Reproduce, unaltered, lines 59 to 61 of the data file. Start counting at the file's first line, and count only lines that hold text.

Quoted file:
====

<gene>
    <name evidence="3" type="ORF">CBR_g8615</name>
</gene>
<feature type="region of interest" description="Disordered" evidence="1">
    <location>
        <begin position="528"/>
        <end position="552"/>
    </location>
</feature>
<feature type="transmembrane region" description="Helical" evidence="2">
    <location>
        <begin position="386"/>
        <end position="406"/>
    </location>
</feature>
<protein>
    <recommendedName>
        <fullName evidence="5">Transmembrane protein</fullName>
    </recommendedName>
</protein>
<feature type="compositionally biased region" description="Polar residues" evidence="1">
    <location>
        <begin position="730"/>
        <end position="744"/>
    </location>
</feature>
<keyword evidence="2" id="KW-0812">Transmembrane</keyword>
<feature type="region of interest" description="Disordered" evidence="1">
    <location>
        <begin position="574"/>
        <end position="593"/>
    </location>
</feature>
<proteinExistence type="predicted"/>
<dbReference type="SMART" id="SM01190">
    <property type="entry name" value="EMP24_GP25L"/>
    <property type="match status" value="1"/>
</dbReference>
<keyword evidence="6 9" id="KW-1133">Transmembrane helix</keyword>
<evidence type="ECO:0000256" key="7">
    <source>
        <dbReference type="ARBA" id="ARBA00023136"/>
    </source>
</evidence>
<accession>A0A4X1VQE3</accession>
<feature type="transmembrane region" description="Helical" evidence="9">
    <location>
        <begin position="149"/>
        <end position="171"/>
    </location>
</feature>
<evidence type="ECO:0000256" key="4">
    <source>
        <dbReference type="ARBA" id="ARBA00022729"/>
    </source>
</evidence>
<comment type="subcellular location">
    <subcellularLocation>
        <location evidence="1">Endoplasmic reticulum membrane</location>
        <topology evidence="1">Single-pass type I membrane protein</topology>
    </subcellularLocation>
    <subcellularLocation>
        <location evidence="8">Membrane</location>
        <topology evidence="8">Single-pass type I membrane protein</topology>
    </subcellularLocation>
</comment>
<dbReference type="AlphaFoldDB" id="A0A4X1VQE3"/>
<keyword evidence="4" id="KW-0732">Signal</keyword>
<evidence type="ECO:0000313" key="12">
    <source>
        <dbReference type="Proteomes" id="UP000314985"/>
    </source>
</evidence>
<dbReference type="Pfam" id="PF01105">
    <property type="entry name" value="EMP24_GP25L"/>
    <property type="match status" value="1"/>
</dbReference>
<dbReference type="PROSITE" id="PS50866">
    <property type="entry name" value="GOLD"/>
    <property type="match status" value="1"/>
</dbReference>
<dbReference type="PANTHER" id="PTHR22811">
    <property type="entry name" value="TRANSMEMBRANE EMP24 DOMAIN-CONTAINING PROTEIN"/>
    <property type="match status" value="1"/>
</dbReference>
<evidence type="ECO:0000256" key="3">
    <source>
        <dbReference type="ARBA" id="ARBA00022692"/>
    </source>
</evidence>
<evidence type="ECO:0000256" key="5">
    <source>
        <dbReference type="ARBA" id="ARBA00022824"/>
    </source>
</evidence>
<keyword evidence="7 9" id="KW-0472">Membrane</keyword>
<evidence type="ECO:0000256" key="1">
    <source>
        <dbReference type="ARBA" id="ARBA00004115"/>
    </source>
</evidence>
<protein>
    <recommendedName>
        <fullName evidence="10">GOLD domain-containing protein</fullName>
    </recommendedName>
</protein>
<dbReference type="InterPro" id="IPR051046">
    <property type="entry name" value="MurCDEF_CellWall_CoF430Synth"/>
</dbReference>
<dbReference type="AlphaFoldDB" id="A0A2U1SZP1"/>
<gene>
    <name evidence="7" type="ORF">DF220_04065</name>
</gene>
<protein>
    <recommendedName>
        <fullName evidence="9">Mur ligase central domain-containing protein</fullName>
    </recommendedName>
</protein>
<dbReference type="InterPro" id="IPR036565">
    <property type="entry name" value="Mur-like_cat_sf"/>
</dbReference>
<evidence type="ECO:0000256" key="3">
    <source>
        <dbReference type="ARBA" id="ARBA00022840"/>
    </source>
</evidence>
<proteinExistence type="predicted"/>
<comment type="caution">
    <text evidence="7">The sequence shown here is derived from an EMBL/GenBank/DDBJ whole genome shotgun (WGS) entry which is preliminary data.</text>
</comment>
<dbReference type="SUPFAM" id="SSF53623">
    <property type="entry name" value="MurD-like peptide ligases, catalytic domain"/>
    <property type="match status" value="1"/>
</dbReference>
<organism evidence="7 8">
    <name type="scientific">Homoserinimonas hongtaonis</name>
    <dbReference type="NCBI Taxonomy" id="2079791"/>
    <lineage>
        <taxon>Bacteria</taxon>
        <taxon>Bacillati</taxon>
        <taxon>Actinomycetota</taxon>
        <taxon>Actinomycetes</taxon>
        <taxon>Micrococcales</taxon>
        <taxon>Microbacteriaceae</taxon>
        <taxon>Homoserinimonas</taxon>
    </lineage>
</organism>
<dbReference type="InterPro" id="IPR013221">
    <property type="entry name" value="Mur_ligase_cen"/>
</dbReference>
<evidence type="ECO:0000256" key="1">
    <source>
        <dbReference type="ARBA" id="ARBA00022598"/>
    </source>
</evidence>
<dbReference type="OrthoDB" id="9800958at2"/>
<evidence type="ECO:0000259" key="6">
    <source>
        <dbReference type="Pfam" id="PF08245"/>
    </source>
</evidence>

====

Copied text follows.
        <location evidence="1">Endoplasmic reticulum membrane</location>
        <topology evidence="1">Single-pass type I membrane protein</topology>
    </subcellularLocation>